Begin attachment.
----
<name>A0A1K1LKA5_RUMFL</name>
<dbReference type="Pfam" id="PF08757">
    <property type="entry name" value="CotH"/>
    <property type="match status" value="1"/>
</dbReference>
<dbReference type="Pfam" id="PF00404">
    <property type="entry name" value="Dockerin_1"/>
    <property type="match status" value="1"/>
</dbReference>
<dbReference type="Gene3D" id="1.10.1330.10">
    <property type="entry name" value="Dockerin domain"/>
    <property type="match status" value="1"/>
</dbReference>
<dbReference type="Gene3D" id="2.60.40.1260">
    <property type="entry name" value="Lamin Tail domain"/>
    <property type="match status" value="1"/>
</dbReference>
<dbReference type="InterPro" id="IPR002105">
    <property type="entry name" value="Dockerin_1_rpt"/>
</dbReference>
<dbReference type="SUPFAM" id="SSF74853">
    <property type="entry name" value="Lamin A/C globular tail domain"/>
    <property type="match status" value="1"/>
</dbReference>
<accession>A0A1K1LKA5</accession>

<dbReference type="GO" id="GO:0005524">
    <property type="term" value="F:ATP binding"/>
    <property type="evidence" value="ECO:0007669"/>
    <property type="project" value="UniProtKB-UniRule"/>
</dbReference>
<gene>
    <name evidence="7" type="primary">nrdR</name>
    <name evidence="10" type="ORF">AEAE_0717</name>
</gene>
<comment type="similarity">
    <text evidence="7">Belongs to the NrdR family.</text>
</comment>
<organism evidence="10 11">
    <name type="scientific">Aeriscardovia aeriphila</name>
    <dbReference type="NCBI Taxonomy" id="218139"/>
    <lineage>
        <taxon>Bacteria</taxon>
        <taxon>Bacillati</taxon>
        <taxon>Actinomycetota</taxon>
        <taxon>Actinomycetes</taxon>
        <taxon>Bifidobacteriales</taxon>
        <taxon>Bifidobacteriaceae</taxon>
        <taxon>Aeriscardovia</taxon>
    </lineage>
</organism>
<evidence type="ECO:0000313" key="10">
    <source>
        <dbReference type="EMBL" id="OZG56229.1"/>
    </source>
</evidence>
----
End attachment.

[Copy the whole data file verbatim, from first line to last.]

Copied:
<name>A0A1K1LKA5_RUMFL</name>
<dbReference type="Pfam" id="PF08757">
    <property type="entry name" value="CotH"/>
    <property type="match status" value="1"/>
</dbReference>
<dbReference type="Pfam" id="PF00404">
    <property type="entry name" value="Dockerin_1"/>
    <property type="match status" value="1"/>
</dbReference>
<dbReference type="Gene3D" id="1.10.1330.10">
    <property type="entry name" value="Dockerin domain"/>
    <property type="match status" value="1"/>
</dbReference>
<dbReference type="Gene3D" id="2.60.40.1260">
    <property type="entry name" value="Lamin Tail domain"/>
    <property type="match status" value="1"/>
</dbReference>
<dbReference type="InterPro" id="IPR002105">
    <property type="entry name" value="Dockerin_1_rpt"/>
</dbReference>
<dbReference type="SUPFAM" id="SSF74853">
    <property type="entry name" value="Lamin A/C globular tail domain"/>
    <property type="match status" value="1"/>
</dbReference>
<accession>A0A1K1LKA5</accession>

<dbReference type="GO" id="GO:0005524">
    <property type="term" value="F:ATP binding"/>
    <property type="evidence" value="ECO:0007669"/>
    <property type="project" value="UniProtKB-UniRule"/>
</dbReference>
<gene>
    <name evidence="7" type="primary">nrdR</name>
    <name evidence="10" type="ORF">AEAE_0717</name>
</gene>
<comment type="similarity">
    <text evidence="7">Belongs to the NrdR family.</text>
</comment>
<organism evidence="10 11">
    <name type="scientific">Aeriscardovia aeriphila</name>
    <dbReference type="NCBI Taxonomy" id="218139"/>
    <lineage>
        <taxon>Bacteria</taxon>
        <taxon>Bacillati</taxon>
        <taxon>Actinomycetota</taxon>
        <taxon>Actinomycetes</taxon>
        <taxon>Bifidobacteriales</taxon>
        <taxon>Bifidobacteriaceae</taxon>
        <taxon>Aeriscardovia</taxon>
    </lineage>
</organism>
<evidence type="ECO:0000313" key="10">
    <source>
        <dbReference type="EMBL" id="OZG56229.1"/>
    </source>
</evidence>